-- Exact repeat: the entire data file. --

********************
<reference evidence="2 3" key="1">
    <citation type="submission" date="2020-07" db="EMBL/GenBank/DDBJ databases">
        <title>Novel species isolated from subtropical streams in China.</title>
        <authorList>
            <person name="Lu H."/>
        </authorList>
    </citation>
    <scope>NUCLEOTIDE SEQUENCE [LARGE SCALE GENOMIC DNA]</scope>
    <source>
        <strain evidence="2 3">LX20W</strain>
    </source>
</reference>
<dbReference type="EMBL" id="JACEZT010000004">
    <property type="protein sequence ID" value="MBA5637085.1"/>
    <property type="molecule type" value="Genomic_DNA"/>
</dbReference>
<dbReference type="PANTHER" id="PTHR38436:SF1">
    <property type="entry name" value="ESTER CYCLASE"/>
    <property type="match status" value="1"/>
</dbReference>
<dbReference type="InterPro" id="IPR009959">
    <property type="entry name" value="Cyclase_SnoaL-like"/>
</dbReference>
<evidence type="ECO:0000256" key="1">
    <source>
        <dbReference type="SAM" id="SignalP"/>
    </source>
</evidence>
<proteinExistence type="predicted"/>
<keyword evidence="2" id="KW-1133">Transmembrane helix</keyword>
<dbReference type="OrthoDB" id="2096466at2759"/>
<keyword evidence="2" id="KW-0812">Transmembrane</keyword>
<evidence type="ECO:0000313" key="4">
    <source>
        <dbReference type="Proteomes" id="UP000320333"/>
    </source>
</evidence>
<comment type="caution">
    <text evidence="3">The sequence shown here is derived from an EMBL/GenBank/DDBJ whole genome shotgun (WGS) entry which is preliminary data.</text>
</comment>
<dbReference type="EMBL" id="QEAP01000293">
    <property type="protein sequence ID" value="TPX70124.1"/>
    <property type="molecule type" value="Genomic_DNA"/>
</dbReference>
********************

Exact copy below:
<reference evidence="2 3" key="1">
    <citation type="submission" date="2020-07" db="EMBL/GenBank/DDBJ databases">
        <title>Novel species isolated from subtropical streams in China.</title>
        <authorList>
            <person name="Lu H."/>
        </authorList>
    </citation>
    <scope>NUCLEOTIDE SEQUENCE [LARGE SCALE GENOMIC DNA]</scope>
    <source>
        <strain evidence="2 3">LX20W</strain>
    </source>
</reference>
<dbReference type="EMBL" id="JACEZT010000004">
    <property type="protein sequence ID" value="MBA5637085.1"/>
    <property type="molecule type" value="Genomic_DNA"/>
</dbReference>
<dbReference type="PANTHER" id="PTHR38436:SF1">
    <property type="entry name" value="ESTER CYCLASE"/>
    <property type="match status" value="1"/>
</dbReference>
<dbReference type="InterPro" id="IPR009959">
    <property type="entry name" value="Cyclase_SnoaL-like"/>
</dbReference>
<evidence type="ECO:0000256" key="1">
    <source>
        <dbReference type="SAM" id="SignalP"/>
    </source>
</evidence>
<proteinExistence type="predicted"/>
<keyword evidence="2" id="KW-1133">Transmembrane helix</keyword>
<dbReference type="OrthoDB" id="2096466at2759"/>
<keyword evidence="2" id="KW-0812">Transmembrane</keyword>
<evidence type="ECO:0000313" key="4">
    <source>
        <dbReference type="Proteomes" id="UP000320333"/>
    </source>
</evidence>
<comment type="caution">
    <text evidence="3">The sequence shown here is derived from an EMBL/GenBank/DDBJ whole genome shotgun (WGS) entry which is preliminary data.</text>
</comment>
<dbReference type="EMBL" id="QEAP01000293">
    <property type="protein sequence ID" value="TPX70124.1"/>
    <property type="molecule type" value="Genomic_DNA"/>
</dbReference>